This morning, I thought of something that I wrote almost nine years ago. It is a story about my son, Eli. Eli is a great, fun and loving kid, just six months away from being a teenager. But this story took place when he was only three. I think if it often:
Two weeks ago, Eli, my three-year old, asked me what water is made of. I was rather distracted trying to get him into his car seat so I answered without thinking.
“Hydrogen and Oxygen,” I quipped.
He asked, “What’s hilgrigin and oxelgon?”
“Basic elements,” I said as I closed the car door, hoping the subject might change by the time I made it to the driver’s seat.
His question haunted me that day. More acurately, my answers bothered me. I am such a materialist. Such a modern. Such a practical atheist…a fact junky.
What is water made of? I am convinced that every pre-modern culture had a very good answer to this question that involved a beautiful narrative of one of their own recieving water from the Divine. We think that we have all the right answers now. Water is H2O, we say. But H20 is a meaningless practical fact. It’s a label that we created to forget the story of what water really is.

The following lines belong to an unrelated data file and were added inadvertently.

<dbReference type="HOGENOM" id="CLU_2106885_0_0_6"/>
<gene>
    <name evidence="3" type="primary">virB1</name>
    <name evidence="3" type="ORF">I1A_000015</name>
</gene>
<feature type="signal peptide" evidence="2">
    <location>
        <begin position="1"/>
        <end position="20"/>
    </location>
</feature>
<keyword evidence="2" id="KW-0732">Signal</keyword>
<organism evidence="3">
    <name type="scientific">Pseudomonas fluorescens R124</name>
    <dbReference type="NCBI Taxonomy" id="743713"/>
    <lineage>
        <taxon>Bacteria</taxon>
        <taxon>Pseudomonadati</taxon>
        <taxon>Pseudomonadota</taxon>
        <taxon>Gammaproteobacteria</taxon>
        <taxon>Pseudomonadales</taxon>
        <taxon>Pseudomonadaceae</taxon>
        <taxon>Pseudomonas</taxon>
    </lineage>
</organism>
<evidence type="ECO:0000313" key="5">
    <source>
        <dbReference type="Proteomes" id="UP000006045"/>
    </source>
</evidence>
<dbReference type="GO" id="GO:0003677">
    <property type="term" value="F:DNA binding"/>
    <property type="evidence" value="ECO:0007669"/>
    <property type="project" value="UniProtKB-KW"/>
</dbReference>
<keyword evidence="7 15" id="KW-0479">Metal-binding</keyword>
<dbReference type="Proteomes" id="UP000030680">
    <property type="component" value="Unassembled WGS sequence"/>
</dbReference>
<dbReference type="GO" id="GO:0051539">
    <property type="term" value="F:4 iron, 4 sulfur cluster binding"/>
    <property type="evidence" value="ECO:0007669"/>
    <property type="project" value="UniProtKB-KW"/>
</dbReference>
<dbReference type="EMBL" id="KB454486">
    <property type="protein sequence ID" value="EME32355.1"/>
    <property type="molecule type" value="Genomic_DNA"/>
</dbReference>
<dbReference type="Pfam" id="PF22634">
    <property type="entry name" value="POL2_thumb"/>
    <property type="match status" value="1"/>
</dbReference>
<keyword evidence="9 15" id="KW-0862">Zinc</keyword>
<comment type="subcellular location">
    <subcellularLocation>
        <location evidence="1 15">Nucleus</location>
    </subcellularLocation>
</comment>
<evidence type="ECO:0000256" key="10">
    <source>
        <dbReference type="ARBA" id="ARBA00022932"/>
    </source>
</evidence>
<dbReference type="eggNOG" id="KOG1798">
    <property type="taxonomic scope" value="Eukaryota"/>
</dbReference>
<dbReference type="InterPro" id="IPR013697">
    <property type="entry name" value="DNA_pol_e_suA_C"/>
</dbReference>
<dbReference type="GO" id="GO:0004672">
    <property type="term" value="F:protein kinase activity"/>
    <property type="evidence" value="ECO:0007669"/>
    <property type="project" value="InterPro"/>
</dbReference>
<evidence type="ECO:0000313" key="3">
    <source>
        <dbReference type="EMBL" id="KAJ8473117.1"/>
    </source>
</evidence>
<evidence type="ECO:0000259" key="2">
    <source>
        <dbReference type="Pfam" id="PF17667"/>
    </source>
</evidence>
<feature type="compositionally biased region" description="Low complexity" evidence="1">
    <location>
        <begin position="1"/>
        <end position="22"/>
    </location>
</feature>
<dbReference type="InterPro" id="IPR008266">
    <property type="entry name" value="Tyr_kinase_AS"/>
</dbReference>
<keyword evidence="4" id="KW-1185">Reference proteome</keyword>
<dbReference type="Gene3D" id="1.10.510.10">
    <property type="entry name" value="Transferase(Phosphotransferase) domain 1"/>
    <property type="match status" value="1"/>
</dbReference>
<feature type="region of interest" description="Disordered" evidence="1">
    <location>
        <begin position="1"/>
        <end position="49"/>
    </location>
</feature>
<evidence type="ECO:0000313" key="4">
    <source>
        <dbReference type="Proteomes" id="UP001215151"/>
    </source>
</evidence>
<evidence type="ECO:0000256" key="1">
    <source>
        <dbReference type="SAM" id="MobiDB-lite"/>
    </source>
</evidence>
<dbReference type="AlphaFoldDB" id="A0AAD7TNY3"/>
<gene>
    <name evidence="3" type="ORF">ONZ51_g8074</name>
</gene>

Water is made of love and life. That’s the truth. It’s a gift, not a formula. I made a vow that day that I would try to answer Eli’s next difficult question as a spiritual being instead of some organic calculator.
The next question came about four hours ago. Eli and I were on our way home from Walmart when he noticed the lunar eclipse. (I knew it was happening but had forgotten to look for it.)
“What’s wrong with the moon, Daddy?”
I looked up. “It’s an eclipse, Eli.” Oh, no. Here I go again.
“What’s an ekilps, Daddy?”
It was all I could do not to explain planetary rotation, natural satellites and the moon as a reflective body. I searched my brain for a story. Nothing came to mind until Eli spoke again.
“I think the moon has a moon-blanket on ’cause he’s cold,” my son hypothecated.
I said, “Sounds good to me, buddy. It is really cold on the moon right now.”
“Yeah…and the moon is far away. Farther than Memaw and Papaw’s house, huh?”
“Yeah, really far,” I answered.
We arrived home about five minutes later and Eli immediately told Mommy, “The moon has a blanket on!”
She stared bewilderingly at me.
”There’s an eclipse tonight,” I explained.
I had to translate truth into fact for her. Now if I could just learn to do the opposite for Eli.